NEW YORK — Anxiety has always been an uncomfortable fact of life. Even the calmest of individuals experience the occasional nervous moment, but is anxiety on the rise in modern society? According to a new survey of 2,000 Americans, the answer is a resounding yes. A shocking one in five respondents say they feel anxious so often that they actually believe they are dealing with an undiagnosed anxiety disorder.
The survey, put together by CBD company Endoca, polled Americans on their day-to-day anxious feelings and discovered that the average American experiences five anxious moments every day.
Interestingly, these anxious moments often lead to feelings of self-consciousness as well; 43% of respondents say they’ve been overwhelmed by their anxiety, which then causes them to feel embarrassed. In fact, almost three quarters of respondents say they are embarrassed after every single anxious moment.
These statistics shine a revealing light on just how far we as a nation have to go to remove the stigma from mental health problems and negative feelings. Among respondents who admit to feeling embarrassed by their anxiety, 58% say it is because they believe they should be a stronger person, and another 53% say they feel isolated and different from their peers.
So, what are Americans’ biggest anxiety triggers? Work was listed as the number one source of anxiety among respondents, with just under half listing it as their most frequent trigger. That’s followed by social events or going out (47%), financial worries (45%), and romantic relationship issues (40%).
“From social anxiety to panic attacks, mental health in America is a very real issue,” says Henry Vincenty, CEO of Endoca, in a statement. “Our research highlights that sadly there is still social stigma surrounding mental health issues as millions of Americans refuse to seek treatment because they feel embarrassed. More often than not, this anxiety is stimulated by the churning of everyday anxiety-inducers that can have lasting effects.”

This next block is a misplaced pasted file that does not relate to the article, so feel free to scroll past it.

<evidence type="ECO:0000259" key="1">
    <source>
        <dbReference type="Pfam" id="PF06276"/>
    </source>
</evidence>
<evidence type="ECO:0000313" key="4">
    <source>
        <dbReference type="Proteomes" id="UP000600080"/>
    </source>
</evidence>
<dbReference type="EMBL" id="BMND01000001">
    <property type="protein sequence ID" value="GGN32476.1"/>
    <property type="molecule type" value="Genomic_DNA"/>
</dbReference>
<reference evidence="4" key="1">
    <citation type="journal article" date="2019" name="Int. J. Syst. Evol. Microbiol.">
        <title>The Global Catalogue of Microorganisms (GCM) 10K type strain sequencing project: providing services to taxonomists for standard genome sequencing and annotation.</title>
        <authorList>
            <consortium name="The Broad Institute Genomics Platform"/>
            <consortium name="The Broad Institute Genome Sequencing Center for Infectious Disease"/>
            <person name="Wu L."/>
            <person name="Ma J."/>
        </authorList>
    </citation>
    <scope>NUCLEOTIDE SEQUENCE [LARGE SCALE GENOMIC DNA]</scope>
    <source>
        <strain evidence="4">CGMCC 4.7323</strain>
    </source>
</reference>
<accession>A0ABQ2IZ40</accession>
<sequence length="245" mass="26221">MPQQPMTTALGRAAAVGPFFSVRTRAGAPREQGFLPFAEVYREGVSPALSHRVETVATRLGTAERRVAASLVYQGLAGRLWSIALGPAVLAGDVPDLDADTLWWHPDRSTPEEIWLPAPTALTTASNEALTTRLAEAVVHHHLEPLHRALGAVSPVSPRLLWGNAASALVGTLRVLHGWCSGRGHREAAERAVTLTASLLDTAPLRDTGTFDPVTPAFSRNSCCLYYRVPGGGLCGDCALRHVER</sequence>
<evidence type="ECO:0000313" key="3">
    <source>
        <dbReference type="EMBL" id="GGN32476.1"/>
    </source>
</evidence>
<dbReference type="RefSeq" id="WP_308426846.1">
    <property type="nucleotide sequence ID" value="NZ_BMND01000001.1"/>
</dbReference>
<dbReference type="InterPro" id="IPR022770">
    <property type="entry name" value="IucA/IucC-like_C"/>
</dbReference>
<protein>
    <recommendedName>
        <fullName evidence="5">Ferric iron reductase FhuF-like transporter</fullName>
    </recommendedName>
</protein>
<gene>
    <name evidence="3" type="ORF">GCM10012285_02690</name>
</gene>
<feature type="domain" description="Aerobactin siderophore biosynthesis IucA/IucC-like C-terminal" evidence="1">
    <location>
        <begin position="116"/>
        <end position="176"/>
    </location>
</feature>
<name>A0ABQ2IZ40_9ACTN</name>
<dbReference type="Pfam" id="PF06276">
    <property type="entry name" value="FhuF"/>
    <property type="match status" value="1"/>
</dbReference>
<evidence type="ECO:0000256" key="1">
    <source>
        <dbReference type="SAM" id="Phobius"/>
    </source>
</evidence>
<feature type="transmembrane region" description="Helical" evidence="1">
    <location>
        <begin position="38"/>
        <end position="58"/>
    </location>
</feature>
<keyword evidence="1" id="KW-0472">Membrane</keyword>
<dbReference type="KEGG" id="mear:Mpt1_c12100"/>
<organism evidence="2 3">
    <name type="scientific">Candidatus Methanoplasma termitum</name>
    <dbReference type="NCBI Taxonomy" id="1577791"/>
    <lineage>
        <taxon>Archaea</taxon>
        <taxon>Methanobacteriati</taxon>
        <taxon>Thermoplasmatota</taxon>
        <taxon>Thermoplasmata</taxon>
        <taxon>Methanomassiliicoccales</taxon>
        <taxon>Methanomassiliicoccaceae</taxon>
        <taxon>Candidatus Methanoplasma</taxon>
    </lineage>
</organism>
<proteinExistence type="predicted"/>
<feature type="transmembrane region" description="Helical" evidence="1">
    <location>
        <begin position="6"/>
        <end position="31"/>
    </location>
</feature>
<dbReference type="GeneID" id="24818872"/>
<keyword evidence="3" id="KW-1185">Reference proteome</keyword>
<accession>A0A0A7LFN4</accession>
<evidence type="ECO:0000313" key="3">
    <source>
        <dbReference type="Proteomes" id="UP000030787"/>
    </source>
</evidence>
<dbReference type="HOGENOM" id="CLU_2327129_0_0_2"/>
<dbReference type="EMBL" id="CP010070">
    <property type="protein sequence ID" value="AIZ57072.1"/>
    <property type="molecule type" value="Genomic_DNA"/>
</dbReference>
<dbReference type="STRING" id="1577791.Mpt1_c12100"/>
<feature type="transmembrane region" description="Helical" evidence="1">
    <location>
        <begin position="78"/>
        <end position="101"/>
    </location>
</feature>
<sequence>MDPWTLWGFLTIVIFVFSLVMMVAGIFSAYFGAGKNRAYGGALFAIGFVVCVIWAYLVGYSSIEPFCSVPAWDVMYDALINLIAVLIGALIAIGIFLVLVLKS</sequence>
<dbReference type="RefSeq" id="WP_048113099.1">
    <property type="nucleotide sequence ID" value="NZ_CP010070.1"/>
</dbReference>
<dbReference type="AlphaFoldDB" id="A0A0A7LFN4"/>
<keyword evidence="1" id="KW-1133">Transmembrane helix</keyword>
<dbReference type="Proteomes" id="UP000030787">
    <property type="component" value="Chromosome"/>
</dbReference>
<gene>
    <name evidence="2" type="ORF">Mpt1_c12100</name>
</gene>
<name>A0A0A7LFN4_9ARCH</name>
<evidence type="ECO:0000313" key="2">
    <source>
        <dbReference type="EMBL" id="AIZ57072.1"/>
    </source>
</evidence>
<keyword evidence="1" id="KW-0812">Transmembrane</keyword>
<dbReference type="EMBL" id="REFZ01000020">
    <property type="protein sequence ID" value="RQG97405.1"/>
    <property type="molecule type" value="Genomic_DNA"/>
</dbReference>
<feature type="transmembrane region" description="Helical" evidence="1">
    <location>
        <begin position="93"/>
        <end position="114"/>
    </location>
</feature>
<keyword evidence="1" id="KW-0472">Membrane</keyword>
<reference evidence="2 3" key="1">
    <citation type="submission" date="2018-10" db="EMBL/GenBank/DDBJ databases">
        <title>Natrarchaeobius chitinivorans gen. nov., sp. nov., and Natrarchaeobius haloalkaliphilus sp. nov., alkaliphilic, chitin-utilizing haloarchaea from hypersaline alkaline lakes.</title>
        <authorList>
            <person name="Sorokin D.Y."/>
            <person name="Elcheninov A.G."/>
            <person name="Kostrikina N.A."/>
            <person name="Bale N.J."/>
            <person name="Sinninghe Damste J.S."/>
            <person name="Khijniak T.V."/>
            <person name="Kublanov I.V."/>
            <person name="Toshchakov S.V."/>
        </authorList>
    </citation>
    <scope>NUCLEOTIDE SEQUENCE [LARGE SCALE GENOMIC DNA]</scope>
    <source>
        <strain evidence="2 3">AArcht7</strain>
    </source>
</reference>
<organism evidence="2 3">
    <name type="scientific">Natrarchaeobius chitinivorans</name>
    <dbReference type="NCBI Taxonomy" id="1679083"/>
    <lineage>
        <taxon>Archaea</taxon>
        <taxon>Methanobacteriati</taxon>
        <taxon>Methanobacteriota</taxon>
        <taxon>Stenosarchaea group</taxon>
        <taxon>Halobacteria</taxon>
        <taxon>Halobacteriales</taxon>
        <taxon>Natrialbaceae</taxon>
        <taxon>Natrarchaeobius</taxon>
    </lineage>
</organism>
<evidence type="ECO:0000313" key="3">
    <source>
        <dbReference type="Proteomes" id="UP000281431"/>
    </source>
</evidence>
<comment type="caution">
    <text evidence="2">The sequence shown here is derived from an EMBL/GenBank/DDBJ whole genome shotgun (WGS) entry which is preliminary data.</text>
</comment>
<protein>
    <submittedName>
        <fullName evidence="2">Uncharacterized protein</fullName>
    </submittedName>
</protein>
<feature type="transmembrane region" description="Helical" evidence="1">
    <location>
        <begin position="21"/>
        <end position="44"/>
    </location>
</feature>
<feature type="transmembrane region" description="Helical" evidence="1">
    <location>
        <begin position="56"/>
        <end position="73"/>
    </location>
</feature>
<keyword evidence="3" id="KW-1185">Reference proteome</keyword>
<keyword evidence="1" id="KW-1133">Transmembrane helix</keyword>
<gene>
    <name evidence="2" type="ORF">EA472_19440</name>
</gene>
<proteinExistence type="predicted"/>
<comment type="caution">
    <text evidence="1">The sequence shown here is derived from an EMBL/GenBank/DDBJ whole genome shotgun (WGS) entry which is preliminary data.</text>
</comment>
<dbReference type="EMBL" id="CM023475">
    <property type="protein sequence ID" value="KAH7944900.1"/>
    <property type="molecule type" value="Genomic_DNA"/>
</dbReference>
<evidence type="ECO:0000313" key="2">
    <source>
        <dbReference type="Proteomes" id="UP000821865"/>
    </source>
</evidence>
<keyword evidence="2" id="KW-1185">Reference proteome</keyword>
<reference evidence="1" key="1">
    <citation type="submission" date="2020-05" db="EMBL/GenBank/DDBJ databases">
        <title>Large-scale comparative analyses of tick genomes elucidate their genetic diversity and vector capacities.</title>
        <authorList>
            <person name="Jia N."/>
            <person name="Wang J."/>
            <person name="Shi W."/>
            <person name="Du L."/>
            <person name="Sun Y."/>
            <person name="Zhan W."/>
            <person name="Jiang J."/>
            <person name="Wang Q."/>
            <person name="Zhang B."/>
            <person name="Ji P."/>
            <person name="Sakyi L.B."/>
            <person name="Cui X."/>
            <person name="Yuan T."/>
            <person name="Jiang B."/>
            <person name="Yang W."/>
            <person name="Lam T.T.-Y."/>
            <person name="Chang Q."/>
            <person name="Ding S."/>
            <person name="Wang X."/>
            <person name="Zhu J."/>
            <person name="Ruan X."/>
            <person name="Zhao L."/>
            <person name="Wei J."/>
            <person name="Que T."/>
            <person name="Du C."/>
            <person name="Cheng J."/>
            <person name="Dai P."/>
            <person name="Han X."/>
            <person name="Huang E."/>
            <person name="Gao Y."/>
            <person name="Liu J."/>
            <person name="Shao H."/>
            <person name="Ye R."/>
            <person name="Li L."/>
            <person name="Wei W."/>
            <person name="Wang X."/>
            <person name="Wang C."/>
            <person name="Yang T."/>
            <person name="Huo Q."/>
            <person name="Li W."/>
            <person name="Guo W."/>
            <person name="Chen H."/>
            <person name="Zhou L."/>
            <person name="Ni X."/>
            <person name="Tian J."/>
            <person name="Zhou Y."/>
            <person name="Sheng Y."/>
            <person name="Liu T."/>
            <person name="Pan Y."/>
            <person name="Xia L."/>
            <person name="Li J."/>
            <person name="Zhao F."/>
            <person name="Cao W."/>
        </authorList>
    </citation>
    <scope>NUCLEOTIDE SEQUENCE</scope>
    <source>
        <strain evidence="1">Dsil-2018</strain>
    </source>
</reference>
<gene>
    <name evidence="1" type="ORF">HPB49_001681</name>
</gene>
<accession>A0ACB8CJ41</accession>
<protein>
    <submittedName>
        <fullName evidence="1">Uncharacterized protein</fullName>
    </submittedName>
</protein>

Social media is contributing significantly to this rise in anxious Americans as well, with 35% of respondents listing Facebook, Twitter, and Instagram as major sources of their day-to-day anxiety. When asked why social media is stressing them out so much, respondents said the pressure to be “perfect” is often too much to handle, as well as the belief that they need to portray themselves as successful and funny online.
Furthermore, 72% of respondents say that comparing their lives to other people on social media makes them feel inadequate and unsuccessful.
All of that anxiety is bound to take a physical toll, and a whopping nine in ten Americans say they are losing sleep due to their anxiety. The average respondent reports losing two hours of sleep per night, which comes out to 730 hours, or one month of sleep, per year.
While it is clear that our culture’s approach to anxiety isn’t where it needs to be, eight in 10 respondents say they believe anxiety is more socially acceptable today that it was in the past.
As far as coping strategies to relieve stress, over half of respondents listed exercise as their number one anxiety-reducer, followed by watching TV or a movie, and meditation.
The survey was conducted by OnePoll.